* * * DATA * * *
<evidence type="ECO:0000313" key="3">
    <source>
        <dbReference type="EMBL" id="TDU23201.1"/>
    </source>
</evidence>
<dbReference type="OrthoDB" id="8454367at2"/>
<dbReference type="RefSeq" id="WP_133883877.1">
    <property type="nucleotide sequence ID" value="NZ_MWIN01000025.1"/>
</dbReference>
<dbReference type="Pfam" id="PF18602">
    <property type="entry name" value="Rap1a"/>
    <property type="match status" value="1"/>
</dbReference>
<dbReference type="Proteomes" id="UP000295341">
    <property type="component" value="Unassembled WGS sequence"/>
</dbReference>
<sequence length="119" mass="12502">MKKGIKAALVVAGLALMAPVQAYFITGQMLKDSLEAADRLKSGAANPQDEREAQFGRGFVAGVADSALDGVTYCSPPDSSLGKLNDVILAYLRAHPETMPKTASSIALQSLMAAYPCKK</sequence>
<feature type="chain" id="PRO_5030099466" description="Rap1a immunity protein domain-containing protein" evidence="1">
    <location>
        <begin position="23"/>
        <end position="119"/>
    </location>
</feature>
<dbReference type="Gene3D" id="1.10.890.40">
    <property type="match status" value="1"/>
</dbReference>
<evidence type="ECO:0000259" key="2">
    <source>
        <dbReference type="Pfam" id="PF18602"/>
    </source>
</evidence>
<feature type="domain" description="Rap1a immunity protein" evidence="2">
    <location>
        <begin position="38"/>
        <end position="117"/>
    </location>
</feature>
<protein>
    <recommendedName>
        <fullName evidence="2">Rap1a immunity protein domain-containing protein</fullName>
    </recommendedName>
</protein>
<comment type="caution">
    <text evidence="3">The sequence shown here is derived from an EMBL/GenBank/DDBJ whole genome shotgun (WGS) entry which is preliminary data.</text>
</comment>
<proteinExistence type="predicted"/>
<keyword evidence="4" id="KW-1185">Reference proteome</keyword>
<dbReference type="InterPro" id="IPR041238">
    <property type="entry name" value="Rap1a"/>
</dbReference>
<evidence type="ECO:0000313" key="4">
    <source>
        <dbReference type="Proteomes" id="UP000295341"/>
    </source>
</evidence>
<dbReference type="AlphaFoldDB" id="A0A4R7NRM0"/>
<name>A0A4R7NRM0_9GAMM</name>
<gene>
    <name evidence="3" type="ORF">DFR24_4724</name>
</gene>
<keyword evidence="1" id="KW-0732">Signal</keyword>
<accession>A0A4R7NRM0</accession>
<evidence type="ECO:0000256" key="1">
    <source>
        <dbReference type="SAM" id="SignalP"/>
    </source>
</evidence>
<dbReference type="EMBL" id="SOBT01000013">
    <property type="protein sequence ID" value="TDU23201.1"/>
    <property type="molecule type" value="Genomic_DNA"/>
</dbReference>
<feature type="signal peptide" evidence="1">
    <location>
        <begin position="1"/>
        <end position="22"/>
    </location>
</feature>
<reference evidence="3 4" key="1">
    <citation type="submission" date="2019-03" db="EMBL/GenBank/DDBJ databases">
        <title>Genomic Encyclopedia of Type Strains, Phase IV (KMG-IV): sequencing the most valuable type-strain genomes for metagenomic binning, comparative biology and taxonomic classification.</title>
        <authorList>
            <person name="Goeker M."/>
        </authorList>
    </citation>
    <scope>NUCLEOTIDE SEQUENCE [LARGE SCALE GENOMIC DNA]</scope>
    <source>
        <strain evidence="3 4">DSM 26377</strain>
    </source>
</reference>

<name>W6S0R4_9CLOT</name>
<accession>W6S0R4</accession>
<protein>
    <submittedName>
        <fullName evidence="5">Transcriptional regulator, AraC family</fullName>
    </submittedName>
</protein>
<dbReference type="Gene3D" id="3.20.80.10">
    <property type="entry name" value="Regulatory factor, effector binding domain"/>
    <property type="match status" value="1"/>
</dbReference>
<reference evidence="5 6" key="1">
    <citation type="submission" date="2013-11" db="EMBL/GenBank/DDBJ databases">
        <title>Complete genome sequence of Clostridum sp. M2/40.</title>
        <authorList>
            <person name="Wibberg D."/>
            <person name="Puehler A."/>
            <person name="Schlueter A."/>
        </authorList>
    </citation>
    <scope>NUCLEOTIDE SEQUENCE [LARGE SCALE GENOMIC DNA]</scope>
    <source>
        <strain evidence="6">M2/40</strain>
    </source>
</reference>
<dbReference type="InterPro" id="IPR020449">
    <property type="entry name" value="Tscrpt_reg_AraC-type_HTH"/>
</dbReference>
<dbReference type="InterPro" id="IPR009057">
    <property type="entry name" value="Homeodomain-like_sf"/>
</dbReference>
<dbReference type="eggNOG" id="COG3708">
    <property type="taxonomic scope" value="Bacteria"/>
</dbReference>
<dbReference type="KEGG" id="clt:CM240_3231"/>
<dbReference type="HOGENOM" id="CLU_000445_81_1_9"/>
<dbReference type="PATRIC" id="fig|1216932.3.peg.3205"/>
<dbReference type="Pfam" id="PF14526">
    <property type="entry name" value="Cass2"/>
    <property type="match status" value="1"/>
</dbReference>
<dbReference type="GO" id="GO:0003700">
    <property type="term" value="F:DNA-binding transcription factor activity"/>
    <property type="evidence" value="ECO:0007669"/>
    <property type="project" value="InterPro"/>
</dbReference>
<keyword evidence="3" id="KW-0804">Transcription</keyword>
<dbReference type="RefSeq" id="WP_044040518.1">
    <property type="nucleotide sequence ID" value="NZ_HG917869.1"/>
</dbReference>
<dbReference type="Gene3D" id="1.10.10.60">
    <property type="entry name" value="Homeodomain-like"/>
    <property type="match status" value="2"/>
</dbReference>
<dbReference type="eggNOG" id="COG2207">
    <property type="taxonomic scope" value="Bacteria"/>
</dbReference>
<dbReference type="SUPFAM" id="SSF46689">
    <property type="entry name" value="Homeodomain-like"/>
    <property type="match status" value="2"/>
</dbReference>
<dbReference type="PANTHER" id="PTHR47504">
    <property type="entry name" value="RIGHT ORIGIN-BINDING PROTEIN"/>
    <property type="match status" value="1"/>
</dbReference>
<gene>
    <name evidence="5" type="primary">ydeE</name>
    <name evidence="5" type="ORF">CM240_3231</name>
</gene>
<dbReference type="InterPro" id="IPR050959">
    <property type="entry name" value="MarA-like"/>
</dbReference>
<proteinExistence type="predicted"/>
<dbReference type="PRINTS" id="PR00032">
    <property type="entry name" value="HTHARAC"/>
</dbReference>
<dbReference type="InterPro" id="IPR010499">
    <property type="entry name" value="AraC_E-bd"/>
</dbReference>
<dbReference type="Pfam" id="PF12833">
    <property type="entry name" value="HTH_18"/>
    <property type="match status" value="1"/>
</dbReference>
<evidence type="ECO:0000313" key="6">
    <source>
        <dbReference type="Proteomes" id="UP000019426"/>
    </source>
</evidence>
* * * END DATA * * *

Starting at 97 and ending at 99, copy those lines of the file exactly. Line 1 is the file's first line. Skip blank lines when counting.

<dbReference type="Gene3D" id="3.20.80.10">
    <property type="entry name" value="Regulatory factor, effector binding domain"/>
    <property type="match status" value="1"/>